2011 fades away, and what a year it was. I’m going to be breaking this into multiple posts. A couple that are my year mostly in numbers, like books, movies, travel, etc. The other mostly made up of intangibles, life, love, lessons, and the like. This will be one of the former. I tend to document and record lots of data as kind of a side function of my everyday goings on. It’s not that I’m particularly stat focused or live life by numbers, but I like to keep track of where I go, how I got there, how much I did. It’s pretty easy to do now-a-days, especially since a lot of record keeping is automated. All you have to do is know where to look for the data. For example, I can look at my Verizon Wireless account and see that I spent 3289 minutes [52.4 hours / 2.18 days] talking on my phone this year. That doesn’t include Google Voice, GMail, or Skype calls, so the total is probably a bit higher. A more impressive number is texts. 20,608 from my phone and another 15,223 from Google Voice, for a total of 35,831 text messages. So, all the info is out there, it just needs to be added up.
I’m sitting on so many drafts of posts it’s getting kind of silly. My phone is full of voice notes, my notebook full of scribbles and sketches, my brain full of ideas.
The truth is, I started writing this post exactly a week ago. I forget where I was at the time, all I know is that right now I’m laying in a bed in Hudson, MA, typing this out on my Kindle Fire (which I had to root and side-load the WordPress app onto, among other things), while eating a tiny sandwich. In the time between, I flew to Las Vegas, photographed an amazing model, drove to Los Angeles, photographed the same amazing model (and a bunch of other stuff), hung out with my brother, got invited to Palm Springs for New Years, and flew the redeye back into Boston.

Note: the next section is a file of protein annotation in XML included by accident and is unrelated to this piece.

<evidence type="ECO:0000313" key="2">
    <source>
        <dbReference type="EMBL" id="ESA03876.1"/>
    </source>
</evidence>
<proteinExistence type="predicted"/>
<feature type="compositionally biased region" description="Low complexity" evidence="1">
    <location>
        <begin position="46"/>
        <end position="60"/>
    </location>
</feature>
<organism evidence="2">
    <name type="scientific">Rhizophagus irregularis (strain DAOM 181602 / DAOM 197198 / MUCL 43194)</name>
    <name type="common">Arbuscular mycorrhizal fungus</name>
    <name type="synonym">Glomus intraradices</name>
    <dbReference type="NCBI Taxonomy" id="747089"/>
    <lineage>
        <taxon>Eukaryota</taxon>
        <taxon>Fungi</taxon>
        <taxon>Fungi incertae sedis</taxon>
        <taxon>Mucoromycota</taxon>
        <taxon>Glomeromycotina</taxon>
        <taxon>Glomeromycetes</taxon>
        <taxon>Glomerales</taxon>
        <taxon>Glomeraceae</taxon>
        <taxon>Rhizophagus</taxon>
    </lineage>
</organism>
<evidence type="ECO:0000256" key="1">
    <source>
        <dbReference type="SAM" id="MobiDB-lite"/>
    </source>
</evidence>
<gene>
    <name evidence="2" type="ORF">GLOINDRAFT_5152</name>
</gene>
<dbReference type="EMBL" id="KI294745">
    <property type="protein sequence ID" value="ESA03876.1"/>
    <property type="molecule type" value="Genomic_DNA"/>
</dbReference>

I should probably be filling this post with all kinds of insights onto the valuable lessons I learned on this foray. Things like being amazed at how sometimes age has nothing to do with maturity (in both directions), that my brother and I continue to discover things in common (we both continually push ourselves, trying to find our own breaking points [neither of us have]), and that I might actually like Santa Monica despite it’s association with Los Angeles. Really though, I not in much of a recapping mood.
The quickest way to get over a woman is to climb on top of another. – Marc Mercury Some things we don’t agree on.
My Tumblr pages have been keeping up lot of the regular day to day stuff. My current host hasn’t upgraded the PHP or MySQL on this webserver, so I can’t upgrade to WordPress 3.3 yet, which is driving me crazy since it has Tumblr integration. That is actually something I’m really looking forward to and is one more step in aggregating all the outlets named in the last post back here to //dropslash.